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The Blacker house was the most lavish Craftsman house designed by the Pasadena architectural firm Greene & Greene
(Gina Ferazzi / Los Angeles Times)

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Freeman House

Continue on Hillcrest to see other notable early 20th century mansions. Neff, who designed palaces for Charlie Chaplin, Cary Grant and other Hollywood royalty, built the 1925 Mediterranean beauty at 1290 Hillcrest Ave. The 1913 Freeman House (1330 Hillcrest Ave.) was designed by Alfred and Arthur Heineman, known as the “other brothers.”

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Huntington Hotel

The Huntington Hotel is set on 23 acres where Hillcrest ends at South Oak Knoll Avenue. Built in 1907, the hotel was purchased in 1911 by railroad magnate Henry Huntington (whose namesake art museum, library and botanical gardens are nearby) and redesigned by Myron Hunt. One of the grandest hotels in Southern California, it hosted the likes of Teddy Roosevelt and Albert Einstein. Today it’s the luxurious Langham Huntington.

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Cahill Center for Astronomy and Astrophysics

Drive north on South Oak Knoll to Arden Road and turn right. Follow Arden as it curves to the left and ends at East California Boulevard. Turn left. Glimpse the Caltech campus on the north and south sides of the street. The 2009 Cahill Center for Astronomy and Astrophysics (1216 E. California Blvd.) embodies a fittingly futuristic design by L.A. architect Thom Mayne of Morphosis.

The Cahill Center for Astronomy and Physics embodies a fittingly futuristic design by L.A. architect Thom Mayne of Morphosis.
The Cahill Center for Astronomy and Physics embodies a fittingly futuristic design by L.A. architect Thom Mayne of Morphosis.
(Gina Ferazzi / Los Angeles Times)

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Bubble House

Continue on California to Los Robles Avenue and turn left. Drive four blocks to 1097 S. Los Robles. This Neff creation, on the corner of Wallis Street, is startlingly different from his mansions. The architect supposedly got the idea for an inexpensive solution to the global housing crisis from a soap bubble while he was shaving. The 1946 Airform “Bubble” House was built by inflating a giant balloon, covering it with chicken wire and spraying it with gunite. The design never caught on in the U.S., but a number of Airform structures were constructed in other parts of the world.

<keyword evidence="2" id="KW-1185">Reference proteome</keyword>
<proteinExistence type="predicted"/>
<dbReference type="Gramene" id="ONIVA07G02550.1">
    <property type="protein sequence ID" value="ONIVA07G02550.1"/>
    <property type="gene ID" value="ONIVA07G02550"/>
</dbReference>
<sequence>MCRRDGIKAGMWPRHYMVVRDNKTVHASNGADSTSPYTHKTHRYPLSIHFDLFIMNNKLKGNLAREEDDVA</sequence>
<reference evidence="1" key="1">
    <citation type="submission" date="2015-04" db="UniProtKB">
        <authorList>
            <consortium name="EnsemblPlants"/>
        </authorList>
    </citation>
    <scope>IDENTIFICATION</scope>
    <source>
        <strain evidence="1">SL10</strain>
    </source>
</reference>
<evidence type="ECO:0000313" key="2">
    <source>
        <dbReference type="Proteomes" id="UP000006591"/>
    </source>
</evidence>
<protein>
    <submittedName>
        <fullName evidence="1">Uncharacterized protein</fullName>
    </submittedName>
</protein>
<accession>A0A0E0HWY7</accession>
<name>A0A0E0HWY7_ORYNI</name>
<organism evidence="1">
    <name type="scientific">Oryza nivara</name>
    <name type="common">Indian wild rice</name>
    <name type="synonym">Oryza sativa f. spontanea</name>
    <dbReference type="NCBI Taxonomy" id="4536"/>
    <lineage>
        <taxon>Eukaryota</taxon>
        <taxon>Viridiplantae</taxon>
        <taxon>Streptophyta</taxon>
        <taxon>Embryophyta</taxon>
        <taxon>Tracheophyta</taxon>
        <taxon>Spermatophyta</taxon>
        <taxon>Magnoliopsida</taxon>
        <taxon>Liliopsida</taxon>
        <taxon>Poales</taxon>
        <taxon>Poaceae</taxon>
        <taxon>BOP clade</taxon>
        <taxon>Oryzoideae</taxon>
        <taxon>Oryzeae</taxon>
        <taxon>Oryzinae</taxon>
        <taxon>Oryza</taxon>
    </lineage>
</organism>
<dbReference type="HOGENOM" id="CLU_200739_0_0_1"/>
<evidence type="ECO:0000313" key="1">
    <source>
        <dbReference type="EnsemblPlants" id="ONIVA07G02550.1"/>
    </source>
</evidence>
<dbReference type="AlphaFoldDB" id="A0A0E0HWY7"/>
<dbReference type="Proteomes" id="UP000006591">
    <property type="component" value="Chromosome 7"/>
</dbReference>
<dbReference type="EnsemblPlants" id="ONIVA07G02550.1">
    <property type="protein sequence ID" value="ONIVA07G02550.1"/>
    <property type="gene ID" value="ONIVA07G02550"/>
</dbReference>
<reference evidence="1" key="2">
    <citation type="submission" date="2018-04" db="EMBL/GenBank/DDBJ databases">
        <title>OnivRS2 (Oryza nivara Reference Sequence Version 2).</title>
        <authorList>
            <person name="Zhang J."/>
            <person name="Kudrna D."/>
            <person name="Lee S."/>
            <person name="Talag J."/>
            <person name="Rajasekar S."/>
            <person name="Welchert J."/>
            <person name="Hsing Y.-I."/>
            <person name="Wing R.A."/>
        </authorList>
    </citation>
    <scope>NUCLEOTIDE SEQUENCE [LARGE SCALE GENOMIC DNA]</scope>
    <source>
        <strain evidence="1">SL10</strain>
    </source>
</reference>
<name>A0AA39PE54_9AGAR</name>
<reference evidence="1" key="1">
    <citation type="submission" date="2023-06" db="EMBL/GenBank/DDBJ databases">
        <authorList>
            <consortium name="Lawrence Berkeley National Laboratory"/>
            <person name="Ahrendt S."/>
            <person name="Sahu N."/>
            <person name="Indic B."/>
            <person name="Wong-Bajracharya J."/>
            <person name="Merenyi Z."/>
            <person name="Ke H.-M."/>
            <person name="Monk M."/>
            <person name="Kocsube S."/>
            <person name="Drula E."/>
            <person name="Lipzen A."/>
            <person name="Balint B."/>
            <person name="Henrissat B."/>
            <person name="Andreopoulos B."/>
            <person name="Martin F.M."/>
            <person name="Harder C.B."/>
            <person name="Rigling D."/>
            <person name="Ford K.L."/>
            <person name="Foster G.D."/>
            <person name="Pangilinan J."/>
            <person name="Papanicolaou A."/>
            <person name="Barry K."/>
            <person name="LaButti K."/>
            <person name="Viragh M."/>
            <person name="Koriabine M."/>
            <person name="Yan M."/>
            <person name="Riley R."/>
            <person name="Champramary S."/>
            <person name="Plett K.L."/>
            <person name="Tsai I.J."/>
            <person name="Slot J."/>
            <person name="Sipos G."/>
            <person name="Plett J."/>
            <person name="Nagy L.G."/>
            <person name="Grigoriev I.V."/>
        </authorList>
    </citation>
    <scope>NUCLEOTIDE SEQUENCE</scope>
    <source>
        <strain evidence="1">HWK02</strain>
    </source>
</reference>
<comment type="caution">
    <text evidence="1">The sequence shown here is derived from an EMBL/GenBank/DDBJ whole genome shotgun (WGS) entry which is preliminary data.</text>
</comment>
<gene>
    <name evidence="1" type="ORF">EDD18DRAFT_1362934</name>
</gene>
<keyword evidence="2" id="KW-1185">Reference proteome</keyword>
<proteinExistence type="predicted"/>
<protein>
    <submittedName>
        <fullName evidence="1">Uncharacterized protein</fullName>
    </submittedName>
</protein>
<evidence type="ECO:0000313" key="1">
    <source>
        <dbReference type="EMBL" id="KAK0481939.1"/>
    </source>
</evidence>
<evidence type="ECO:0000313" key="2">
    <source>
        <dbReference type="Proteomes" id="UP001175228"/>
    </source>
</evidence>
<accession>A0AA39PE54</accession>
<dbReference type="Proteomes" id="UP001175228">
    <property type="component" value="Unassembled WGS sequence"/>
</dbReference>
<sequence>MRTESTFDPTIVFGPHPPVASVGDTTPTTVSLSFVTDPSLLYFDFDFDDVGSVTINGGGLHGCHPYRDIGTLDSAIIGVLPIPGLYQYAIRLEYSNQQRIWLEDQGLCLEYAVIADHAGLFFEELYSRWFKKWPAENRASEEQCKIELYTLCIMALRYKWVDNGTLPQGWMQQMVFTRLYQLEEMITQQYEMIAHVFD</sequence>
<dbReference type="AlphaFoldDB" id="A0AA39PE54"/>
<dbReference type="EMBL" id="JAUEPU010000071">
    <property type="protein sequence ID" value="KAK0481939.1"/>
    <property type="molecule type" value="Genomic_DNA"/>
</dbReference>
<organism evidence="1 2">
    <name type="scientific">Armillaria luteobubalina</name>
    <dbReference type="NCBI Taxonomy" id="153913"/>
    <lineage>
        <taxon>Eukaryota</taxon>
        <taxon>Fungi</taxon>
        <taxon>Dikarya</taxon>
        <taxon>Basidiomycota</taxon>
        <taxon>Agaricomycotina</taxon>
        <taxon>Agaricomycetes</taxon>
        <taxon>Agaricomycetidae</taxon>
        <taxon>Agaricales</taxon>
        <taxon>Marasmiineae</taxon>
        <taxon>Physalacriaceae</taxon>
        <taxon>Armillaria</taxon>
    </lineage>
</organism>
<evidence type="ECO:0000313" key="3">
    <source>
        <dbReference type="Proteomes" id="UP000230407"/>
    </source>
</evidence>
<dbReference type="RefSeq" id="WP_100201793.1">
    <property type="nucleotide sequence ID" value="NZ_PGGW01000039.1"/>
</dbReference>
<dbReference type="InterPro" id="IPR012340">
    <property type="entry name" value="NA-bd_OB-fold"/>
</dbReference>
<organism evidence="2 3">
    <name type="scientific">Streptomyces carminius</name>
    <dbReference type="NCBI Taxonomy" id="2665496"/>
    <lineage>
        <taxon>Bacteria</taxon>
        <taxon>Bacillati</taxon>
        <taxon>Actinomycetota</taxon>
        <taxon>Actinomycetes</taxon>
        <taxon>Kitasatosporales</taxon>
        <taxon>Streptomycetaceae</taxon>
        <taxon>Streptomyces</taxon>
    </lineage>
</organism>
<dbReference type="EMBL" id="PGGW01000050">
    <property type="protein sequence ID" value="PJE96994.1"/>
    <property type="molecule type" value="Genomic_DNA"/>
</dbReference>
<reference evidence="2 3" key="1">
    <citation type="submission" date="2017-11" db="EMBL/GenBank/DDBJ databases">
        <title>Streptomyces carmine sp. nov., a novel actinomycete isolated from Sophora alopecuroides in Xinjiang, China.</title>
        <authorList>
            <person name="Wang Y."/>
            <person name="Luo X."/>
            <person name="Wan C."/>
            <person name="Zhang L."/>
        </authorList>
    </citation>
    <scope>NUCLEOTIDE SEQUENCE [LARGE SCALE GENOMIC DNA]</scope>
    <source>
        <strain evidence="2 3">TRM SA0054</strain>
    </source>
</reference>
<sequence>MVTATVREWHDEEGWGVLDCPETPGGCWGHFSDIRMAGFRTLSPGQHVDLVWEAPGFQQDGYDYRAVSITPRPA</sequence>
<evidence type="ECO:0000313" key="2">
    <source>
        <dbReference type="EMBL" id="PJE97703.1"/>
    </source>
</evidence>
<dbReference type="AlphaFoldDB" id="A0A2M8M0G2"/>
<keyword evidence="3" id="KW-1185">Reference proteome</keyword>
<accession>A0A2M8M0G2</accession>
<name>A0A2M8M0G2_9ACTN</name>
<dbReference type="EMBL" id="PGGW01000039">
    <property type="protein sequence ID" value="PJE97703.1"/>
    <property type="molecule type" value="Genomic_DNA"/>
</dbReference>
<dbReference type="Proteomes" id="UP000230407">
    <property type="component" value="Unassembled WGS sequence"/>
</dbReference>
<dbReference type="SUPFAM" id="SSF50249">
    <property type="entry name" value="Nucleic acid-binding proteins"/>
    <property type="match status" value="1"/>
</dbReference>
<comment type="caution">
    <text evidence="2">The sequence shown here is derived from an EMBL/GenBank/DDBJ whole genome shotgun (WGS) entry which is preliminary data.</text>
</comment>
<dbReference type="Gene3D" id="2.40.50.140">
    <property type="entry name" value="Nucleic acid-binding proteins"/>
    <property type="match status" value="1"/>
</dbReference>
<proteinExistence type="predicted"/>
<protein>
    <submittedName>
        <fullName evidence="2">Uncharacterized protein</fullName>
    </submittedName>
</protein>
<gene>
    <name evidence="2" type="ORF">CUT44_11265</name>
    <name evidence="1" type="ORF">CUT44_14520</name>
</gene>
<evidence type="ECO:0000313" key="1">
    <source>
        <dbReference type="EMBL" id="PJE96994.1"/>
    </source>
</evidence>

The Bubble House was built by inflating a giant balloon.
(Dania Maxwell / Los Angeles Times)

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‘Millionaire’s Row’

Continue on Wallis to Marengo Boulevard and turn right; drive north to East California Boulevard.

Turn left and continue on California about one mile to South Grand Avenue. Turn right. In the late 19th and early 20th centuries, the homes on South Grand were more modest than the opulent mansions on Orange Grove Boulevard, known as “Millionaire’s Row.” Note the variety of architectural styles and the use of river rock for retaining walls, chimneys and porches. The rocks were quarried in the nearby Arroyo Seco.

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Wrigley Mansion

Turn right on Arbor Street and then right on Orange Grove to get a good look at the 1914 Italian Renaissance-style Wrigley Mansion. The 21-room residence was the home of chewing-gum king William Wrigley Jr. Today it’s the headquarters of the Tournament of Roses.